The scene: a dark cobbled lane, with dim lamps redolent of Dickens’ London, by an arch leading to a small alley. I am on the phone to my wife. Todd Horst, the US-based marketing director of eDiscovery / eDisclosure provider Consilio walks by. He has no reason to expect to find me there; I have even less reason to expect to see him. We greet each other, shake hands; he goes on, and I continue my call.
The theme behind this article’s title is the breadth of subjects swept up under the broad heading of eDiscovery / eDisclosure. My impromptu meeting shows how small the eDiscovery world is. There aren’t many of us in in it, pro rata to its size, value and importance. We need more.
If the title of this post looks like a ragbag of barely-related concepts, that is because the only obvious link between them is that they reflect the events I attended on three consecutive days last week. The thematic link here is not just my diary, which interests no one, but the range of opportunities open to those with their careers in front of them.
When I was young, the dull brochures, tedious summaries and photocopied job descriptions in the university careers office fell into a relatively closed list of options; the general expectation was that once you had picked a doorway, that more or less defined your life until retirement. There are plenty of drawbacks to being young today, but the range of career opportunities is infinite, flexible, and full of opportunities, many of which we don’t yet know about.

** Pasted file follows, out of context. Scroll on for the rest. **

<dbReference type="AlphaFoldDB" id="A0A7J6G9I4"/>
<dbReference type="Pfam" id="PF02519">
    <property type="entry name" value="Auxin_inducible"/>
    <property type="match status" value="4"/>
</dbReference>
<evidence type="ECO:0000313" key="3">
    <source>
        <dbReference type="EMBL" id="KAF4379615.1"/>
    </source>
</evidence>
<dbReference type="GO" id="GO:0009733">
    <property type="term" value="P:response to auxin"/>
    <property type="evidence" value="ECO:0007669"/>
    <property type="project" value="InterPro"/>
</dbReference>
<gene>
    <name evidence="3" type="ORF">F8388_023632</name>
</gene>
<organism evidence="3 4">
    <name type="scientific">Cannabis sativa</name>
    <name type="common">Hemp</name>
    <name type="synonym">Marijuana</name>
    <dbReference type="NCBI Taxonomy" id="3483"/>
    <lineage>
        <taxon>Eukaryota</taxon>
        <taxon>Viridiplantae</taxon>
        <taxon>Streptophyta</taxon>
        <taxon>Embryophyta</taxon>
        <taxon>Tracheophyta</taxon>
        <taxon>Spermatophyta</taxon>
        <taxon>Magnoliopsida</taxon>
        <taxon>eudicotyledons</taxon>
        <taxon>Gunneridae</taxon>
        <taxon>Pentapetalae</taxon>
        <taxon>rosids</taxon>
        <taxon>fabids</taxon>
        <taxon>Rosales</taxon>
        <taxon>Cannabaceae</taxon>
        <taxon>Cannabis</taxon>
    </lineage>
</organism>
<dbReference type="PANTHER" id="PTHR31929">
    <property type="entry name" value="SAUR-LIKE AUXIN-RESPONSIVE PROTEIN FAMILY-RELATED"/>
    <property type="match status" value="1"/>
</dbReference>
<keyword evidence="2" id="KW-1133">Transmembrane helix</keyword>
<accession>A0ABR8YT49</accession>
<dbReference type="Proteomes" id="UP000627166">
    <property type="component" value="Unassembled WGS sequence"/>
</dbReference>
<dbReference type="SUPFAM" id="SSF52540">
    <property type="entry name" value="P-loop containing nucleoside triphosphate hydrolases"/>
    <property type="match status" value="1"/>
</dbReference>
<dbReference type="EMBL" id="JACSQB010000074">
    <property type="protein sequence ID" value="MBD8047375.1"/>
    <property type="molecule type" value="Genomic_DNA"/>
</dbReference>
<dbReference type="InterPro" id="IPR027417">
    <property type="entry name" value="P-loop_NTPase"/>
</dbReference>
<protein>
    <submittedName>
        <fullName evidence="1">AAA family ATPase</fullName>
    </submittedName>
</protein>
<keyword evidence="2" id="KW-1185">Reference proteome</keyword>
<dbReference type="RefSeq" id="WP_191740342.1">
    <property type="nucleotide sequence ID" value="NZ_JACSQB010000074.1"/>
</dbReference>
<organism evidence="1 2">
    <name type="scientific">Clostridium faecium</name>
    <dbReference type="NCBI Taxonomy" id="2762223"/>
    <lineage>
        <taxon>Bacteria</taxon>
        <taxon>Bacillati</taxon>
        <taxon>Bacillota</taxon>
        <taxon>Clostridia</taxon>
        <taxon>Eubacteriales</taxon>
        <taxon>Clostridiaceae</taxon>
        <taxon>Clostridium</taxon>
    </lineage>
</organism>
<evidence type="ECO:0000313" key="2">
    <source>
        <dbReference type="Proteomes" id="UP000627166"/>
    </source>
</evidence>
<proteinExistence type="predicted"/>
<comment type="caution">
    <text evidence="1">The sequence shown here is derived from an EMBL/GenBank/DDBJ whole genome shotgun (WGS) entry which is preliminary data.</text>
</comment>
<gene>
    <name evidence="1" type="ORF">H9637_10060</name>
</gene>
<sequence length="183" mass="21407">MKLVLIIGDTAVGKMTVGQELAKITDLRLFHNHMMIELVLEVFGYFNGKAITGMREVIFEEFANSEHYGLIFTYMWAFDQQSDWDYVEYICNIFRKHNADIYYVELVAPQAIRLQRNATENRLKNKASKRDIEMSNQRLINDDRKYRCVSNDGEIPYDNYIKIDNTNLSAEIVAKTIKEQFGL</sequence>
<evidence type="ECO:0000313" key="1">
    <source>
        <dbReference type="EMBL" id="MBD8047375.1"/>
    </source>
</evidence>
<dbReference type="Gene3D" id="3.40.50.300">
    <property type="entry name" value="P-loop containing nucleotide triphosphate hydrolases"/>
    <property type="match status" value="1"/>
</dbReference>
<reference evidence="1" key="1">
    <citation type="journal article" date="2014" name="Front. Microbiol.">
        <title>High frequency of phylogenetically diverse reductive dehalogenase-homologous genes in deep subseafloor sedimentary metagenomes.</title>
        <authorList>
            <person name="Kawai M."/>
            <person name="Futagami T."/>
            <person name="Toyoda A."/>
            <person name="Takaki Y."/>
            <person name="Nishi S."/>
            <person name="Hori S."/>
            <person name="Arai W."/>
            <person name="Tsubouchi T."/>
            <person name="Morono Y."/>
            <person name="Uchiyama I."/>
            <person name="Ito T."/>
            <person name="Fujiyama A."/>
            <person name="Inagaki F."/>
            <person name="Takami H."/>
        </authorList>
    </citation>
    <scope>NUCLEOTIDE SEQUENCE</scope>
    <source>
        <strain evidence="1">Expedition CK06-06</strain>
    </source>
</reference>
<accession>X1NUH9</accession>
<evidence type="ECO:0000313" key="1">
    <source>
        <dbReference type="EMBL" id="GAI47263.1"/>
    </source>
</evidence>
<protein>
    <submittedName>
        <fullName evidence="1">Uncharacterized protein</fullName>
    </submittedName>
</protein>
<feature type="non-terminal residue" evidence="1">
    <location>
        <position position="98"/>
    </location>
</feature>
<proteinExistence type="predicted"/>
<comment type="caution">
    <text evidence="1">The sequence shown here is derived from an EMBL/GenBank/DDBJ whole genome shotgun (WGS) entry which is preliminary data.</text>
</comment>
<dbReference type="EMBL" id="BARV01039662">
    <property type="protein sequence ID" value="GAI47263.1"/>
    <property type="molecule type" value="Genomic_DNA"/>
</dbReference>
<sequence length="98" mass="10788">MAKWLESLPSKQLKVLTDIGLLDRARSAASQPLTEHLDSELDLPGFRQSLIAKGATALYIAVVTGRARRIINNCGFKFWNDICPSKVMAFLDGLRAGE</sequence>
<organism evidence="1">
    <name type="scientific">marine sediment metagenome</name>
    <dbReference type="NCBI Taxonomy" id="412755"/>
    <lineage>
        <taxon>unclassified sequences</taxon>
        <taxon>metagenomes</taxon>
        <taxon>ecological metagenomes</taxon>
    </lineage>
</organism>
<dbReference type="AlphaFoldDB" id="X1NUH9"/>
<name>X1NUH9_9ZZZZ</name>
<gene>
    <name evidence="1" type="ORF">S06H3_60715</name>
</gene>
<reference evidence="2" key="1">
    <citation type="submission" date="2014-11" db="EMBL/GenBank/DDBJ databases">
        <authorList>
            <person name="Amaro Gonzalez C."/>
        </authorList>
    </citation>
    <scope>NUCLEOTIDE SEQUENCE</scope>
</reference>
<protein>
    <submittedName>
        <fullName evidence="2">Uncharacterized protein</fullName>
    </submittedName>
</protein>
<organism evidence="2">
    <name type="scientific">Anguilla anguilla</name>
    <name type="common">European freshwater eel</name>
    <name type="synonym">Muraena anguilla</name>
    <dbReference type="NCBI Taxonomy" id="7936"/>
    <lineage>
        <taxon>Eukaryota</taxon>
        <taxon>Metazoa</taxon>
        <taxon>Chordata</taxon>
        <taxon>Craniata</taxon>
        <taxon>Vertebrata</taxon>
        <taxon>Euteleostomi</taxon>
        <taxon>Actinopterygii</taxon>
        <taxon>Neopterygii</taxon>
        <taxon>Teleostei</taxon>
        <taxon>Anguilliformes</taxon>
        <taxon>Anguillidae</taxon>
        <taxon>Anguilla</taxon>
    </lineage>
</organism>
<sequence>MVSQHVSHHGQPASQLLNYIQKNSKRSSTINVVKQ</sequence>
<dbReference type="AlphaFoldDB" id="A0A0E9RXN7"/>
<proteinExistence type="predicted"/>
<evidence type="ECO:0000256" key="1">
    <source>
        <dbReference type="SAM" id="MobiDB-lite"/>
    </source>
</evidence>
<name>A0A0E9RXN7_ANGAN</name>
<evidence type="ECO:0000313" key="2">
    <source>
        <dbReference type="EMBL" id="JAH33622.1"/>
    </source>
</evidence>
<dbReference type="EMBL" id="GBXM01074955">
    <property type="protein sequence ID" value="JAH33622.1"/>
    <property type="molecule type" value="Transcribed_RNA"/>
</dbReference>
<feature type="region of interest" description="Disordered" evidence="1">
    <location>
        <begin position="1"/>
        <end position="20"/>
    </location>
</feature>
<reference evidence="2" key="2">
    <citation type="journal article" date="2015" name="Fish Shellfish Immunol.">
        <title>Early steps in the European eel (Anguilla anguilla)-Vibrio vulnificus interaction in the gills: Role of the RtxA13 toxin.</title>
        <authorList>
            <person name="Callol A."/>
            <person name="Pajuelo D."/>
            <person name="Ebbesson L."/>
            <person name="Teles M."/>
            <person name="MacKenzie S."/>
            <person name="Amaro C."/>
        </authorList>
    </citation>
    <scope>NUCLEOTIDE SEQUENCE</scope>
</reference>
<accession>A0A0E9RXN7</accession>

The events were an energy risk discussion convened by Recommind, ILTA Insight in London, with a panel on eDisclosure from the viewpoint of the younger players and one on costs budgets, and an eDiscovery Conference in Dublin at which I moderated the judicial panel comprising US Magistrate Judge Andrew Peck and Mr Justice Frank Clarke.
The “opportunities” theme is a tenuous justification for putting them all in one long article covering several subjects, so I have broken them up into separate posts. This introduction will be followed in due course by the others.